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Old 09-27-2015, 07:00 PM   #1
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Cast iron skillet breaking in two

OK, I'm also a member of a different cooking forum, and one of the members said her Griswold CI skillet broke in half after she put ground beef in it. It's over 30 years old, and she didn't put it in the fridge or use any cold stuff with it. I've not heard of this, other than the skillet is defective. Ideas?

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Old 09-27-2015, 07:05 PM   #2
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Over 30 years that skillet suffered many minor and some major trauma that weakened the metal over the years and finally developed into a crack and split. It wasn't the hamburg working alone.

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Old 09-27-2015, 07:18 PM   #3
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I have CI much older than the residents in the nursing homes here. I've never heard of it falling apart!
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Old 09-27-2015, 09:41 PM   #4
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It has nothing to do with the Hamburg.

If it happened it was probably a heat shock that caused prior defects to give way
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Old 09-28-2015, 12:54 AM   #5
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Many years ago, I had a CI skillet that developed a leaking crack and needed to be discarded. I have no idea why, but after that episode I concluded that CI isn't all it's cracked up to be. Sorry, I couldn't help myself. Groan,
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Old 09-28-2015, 01:28 AM   #6
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Not knowing the exact circumstances, all I can add is that cast iron is a very brittle metal. It will take very little stress or flexing to cause it to crack or break. If the pan had been previously mistreated, it could have had invisible stress fractures in the material. It may have been holding together by just a thin surface layer which finally gave out, with no fault going to the use in which it actually broke.
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Old 09-28-2015, 07:18 AM   #7
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Cast iron is much like glass. It is not very malleable, that is, it doesn't bend well. It tends to fail catastrophically when it does fail. Griswold pans were very popular due to the thinner metal of the pan, and the smooth cooking surface. It was lighter than most of its competitors. This made the brand subject to more failure from thermal shock as well.

What happens with thermal shock is that the outer surface of a material begins to heat up. If that material is a poor conductor of heat, that surface expands faster than does the middle of the material, and the inside surface. As the material, be it glass, ceramic, or cast iron does not readily bend, the enormous stress of the outer expansion, and the immovable inner material creates tremendous pressures that can cause the material for fail, i.e. crack of fracture. In extreme cases, the metal can fail violently.

Cast iron is tough, and usually will last multiple lifetimes. But like all things made by humans, it is less than perfect.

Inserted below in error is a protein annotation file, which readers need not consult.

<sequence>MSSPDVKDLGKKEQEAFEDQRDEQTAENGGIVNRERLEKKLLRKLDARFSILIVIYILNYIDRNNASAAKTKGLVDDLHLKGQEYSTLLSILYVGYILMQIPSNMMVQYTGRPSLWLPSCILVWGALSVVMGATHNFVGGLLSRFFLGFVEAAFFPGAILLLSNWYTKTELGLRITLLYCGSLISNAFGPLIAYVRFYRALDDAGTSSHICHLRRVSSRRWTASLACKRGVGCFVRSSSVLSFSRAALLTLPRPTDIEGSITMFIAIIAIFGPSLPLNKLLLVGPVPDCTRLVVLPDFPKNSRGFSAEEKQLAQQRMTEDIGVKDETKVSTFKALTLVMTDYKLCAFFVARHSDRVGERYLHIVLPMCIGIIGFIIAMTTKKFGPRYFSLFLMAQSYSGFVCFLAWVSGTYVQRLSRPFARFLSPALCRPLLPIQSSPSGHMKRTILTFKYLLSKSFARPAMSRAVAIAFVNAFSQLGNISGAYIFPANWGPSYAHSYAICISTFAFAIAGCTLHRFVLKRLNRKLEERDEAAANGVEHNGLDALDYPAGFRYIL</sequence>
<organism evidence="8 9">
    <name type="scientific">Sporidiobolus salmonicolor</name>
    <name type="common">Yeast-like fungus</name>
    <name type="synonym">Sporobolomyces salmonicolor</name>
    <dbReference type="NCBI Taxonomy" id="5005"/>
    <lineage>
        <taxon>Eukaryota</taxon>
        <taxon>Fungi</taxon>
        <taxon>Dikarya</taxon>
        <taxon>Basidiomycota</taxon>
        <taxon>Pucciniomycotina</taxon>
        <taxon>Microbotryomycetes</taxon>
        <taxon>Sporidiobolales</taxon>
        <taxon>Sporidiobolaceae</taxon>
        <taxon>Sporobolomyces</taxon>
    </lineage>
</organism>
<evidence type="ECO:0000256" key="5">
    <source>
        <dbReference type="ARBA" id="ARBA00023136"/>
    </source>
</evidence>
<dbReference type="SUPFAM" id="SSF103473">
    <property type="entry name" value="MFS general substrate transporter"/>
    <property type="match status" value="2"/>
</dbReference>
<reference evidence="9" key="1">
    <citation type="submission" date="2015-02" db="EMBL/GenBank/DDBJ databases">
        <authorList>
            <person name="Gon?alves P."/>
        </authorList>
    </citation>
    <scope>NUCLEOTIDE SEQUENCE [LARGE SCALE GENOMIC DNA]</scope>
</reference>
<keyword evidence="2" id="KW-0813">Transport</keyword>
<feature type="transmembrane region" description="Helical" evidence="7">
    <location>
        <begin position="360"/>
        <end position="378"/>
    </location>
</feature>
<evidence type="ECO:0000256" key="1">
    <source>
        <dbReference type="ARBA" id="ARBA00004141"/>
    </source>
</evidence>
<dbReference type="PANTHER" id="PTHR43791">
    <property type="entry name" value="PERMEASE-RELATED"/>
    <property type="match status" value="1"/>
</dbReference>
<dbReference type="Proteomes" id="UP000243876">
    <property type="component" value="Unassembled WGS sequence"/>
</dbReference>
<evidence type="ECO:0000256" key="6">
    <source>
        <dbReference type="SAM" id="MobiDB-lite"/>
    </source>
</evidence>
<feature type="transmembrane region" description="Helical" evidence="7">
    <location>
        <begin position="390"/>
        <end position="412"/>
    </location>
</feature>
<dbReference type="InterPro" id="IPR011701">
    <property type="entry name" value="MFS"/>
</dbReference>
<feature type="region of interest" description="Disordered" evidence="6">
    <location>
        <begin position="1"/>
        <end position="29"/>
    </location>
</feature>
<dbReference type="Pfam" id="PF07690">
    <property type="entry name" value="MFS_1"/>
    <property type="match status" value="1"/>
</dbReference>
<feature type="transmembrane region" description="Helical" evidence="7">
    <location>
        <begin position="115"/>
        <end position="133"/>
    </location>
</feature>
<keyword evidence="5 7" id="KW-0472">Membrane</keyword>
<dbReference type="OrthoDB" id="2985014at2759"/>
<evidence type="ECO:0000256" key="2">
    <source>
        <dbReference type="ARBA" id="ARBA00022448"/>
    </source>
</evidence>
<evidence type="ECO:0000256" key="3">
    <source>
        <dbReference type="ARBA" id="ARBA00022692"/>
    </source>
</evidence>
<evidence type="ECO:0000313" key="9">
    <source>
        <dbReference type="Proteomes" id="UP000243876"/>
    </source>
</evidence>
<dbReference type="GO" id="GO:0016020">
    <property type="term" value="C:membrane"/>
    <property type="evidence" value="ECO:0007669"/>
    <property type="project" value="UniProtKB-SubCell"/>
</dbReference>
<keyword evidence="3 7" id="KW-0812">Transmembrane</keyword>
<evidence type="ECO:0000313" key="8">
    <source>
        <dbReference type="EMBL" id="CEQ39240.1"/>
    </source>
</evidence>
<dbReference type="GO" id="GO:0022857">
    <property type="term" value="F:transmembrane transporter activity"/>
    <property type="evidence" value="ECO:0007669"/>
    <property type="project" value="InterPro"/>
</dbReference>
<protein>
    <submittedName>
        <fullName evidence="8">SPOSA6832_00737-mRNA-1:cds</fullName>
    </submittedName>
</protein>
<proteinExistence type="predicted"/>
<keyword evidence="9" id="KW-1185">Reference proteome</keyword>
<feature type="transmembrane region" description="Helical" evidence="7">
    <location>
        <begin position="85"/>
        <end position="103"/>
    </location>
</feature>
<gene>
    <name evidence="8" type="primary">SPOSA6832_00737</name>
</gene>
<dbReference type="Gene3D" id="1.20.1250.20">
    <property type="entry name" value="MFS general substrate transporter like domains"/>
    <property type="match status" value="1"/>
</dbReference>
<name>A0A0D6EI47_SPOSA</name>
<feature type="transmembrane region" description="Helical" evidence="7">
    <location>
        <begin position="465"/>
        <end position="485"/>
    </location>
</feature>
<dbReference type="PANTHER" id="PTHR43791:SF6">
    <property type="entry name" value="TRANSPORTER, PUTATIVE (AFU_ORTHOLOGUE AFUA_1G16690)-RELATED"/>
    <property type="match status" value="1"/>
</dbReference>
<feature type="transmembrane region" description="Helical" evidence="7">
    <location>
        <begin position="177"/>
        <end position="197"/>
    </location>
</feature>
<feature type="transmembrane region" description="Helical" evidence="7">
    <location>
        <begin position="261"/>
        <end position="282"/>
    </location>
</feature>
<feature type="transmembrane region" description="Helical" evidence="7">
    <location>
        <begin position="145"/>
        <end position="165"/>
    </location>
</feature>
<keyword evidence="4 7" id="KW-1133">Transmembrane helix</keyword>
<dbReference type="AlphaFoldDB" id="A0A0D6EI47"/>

Very hard carbon steel pans can suffer similar issues if treated to heavy enough thermal shock, though steel of any kind bends better than does cast iron, and so usually warps from thermal stress rather than shatter.

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Old 09-28-2015, 08:26 AM   #8
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Many years ago I inherited my grandmother's cast iron kettle.
Took it on a moose hunting trip. A thin layer of ice formed overnight on the lake beside where we had set up camp.
I tied a rope onto the kettle's handle and threw the kettle a few feet out unto the ice to break it the ice and have the kettle fill with drinking water.
When the kettle hit the thin ice there was a 'ping' sound. I pulled on the rope and retrieved the kettle which had broken into two pieces.
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Old 09-28-2015, 09:17 AM   #9
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Perhaps thereís a metallurgist or materials engineer in the house that can shed more light on this, but failure due to thermal shock is a generally a result of rapid cooling (e.g. putting a hot pan in cold water), rather than rapid heating, especially in a household environment. Rapid cooling puts the surface of the object in tension (trying to shrink around an expanded core), and most materials are more likely to fail in tension rather than compression.

As compared to a lot of other materials, cast iron is regarded as has having good thermal shock resistance and is a fairly tough material. A lot of machine components are iron castings. There are a number of types and alloys of cast iron, and the thermal shock resistance varies among them. Itís been a few decades since I was in the metal removal industry, so Iíve forgotten a lot of details. By the way, machining metal can produce some red hot chips, and there is usually a flood of cooling water over the cutting area.

As far as the skillet breaking, Iíll guess that it was a result of previous abuse or a manufacturing defect. I canít imagine how putting ground beef into it would cause a failure. Deglazing a pan would cause more rapid cooling than that.
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Old 09-28-2015, 09:27 AM   #10
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What if she had heated the pan and then put a hunk of frozen ground beef in it? (I'm asking out of curiosity; don't know that she did that.)

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